It also is a banking game, which never requires multiple participation.
These VLTs will also offer video versions of instant lottery tickets. The justices decided that a video screen is a ticket, basically because the legislature said so.
The State Constitution has another exception to the otherwise complete ban on gambling: it allows charities to run bingo and carnival wheels and other "games of chance," broadly defined as:
games in which prizes are awarded on the basis of a winning number or numbers, color or colors, or symbol or symbols determined by chance from among those previously selected or played, whether determined as the result of the spinning of a wheel, a drawing or otherwise by chance.
The Court said Keno falls under this definition. That is true. But it has nothing to do with lotteries.
The "games of chance" law would clearly allow games like Roulette. What it does not permit are slot machines. And this is where the lawyers for the anti's made their biggest mistake.
The Court was also asked to rule on whether the state permitted Class III games, so that tribes had to be given compacts. The federal Indian Gaming Regulatory Act ("IGRA")t requires a state to negotiate compacts with its tribes for Class III games permitted by state law.
Justice Mercure does make an unimportant, but revealing mistake at this point. He declares stud poker to be a Class III game. Since all poker games are Class II, his statement shows that he either does not completely understand IGRA, or does not gamble himself, or both. It is the obligation of the lawyers to educate their judges, which the anti's did not do in this case.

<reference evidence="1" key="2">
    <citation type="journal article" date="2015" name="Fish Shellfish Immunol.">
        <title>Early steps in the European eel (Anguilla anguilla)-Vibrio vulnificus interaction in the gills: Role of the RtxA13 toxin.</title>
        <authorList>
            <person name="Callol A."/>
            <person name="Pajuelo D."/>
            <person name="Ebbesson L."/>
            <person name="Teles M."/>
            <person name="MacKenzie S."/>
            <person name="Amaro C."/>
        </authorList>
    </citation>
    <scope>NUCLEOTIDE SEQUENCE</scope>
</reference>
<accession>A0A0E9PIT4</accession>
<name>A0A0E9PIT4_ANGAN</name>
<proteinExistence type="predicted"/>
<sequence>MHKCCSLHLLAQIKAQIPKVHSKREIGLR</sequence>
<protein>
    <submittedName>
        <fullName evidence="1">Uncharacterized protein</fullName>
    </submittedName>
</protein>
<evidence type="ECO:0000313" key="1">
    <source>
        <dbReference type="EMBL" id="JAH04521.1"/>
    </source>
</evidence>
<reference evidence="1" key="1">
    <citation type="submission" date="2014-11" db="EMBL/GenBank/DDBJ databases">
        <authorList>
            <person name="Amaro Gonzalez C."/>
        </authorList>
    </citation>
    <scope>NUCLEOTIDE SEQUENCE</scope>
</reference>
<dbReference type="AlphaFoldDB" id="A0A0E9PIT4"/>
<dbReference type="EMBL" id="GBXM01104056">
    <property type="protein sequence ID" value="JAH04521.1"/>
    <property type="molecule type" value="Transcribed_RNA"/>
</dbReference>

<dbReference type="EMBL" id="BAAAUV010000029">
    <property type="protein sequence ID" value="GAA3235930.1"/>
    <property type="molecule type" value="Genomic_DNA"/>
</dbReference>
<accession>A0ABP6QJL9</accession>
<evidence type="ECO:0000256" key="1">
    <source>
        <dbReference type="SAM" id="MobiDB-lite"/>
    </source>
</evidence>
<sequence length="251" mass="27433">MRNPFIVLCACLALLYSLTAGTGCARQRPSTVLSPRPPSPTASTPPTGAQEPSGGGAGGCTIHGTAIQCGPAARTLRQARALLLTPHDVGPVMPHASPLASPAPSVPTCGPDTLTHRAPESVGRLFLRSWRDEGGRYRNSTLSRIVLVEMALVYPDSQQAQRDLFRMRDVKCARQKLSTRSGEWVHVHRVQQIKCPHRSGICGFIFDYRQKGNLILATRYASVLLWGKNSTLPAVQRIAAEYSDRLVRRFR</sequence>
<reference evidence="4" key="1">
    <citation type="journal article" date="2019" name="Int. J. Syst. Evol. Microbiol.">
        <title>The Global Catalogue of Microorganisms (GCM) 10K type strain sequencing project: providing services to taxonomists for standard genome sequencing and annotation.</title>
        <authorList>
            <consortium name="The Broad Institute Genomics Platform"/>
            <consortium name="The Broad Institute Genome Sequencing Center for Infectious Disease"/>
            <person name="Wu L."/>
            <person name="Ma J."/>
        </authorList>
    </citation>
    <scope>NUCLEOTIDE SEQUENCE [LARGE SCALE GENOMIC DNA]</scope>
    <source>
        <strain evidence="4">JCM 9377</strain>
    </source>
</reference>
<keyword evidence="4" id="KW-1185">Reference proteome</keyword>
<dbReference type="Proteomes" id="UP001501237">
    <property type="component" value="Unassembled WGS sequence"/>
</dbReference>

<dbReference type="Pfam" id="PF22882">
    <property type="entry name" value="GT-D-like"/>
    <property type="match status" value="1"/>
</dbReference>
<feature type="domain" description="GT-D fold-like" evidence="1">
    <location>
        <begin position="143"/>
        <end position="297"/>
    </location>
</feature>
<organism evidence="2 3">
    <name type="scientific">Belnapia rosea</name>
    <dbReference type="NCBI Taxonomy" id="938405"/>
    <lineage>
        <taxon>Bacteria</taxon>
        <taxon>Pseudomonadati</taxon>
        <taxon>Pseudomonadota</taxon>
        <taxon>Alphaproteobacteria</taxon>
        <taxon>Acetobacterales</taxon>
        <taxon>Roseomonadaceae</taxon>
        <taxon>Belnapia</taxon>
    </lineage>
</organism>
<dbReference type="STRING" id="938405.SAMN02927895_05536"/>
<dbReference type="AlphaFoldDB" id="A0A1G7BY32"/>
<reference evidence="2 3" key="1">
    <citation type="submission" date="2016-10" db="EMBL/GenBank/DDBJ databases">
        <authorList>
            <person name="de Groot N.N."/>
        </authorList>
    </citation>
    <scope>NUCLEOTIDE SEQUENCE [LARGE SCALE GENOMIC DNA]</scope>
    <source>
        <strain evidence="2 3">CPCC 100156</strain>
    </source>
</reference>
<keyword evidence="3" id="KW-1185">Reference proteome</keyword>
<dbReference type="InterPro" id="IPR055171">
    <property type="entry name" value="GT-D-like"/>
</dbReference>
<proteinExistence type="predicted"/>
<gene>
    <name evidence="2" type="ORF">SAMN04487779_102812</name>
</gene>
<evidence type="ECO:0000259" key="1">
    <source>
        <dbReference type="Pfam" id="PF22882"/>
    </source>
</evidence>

More importantly, the anti's' lawyers asked the Court to decide the wrong question.
They tried to knock out every compact on the grounds that New York does not permit Class III gaming. Even a quick reading of the Constitution would show the state permits a State Lottery, parimutuel betting, and games like Roulette. So, of course, Justice Mercure ruled that, yes, the state allows Class III gaming.
What he was not asked to decide is whether the state permits slot machines.
Hidden in a footnote is an indication that the anti's would not have won their war against all Class III gaming, but they would have won the major battle, eliminating slot machines, if they had only asked:
Because plaintiffs do not challenge the constitutionality of any of the specific games contemplated by the Seneca Nation compact and none of the parties provides any analysis of how each game is played in their briefs before us, we do not address whether any particular game listed, as opposed to class III gaming in general, is a "game of chance" within the meaning of N.Y. Constitution.
The problem for the anti's is they don't know anything about gaming law or gambling.
If they ever learn, racinos and tribal casinos in New York will be in big trouble.
©Copyright 2004, all rights reserved worldwide. GAMBLING AND THE LAW® is a registered trademark of Professor I Nelson Rose, Whittier Law School, Costa Mesa, CA
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Best of I. Nelson Rose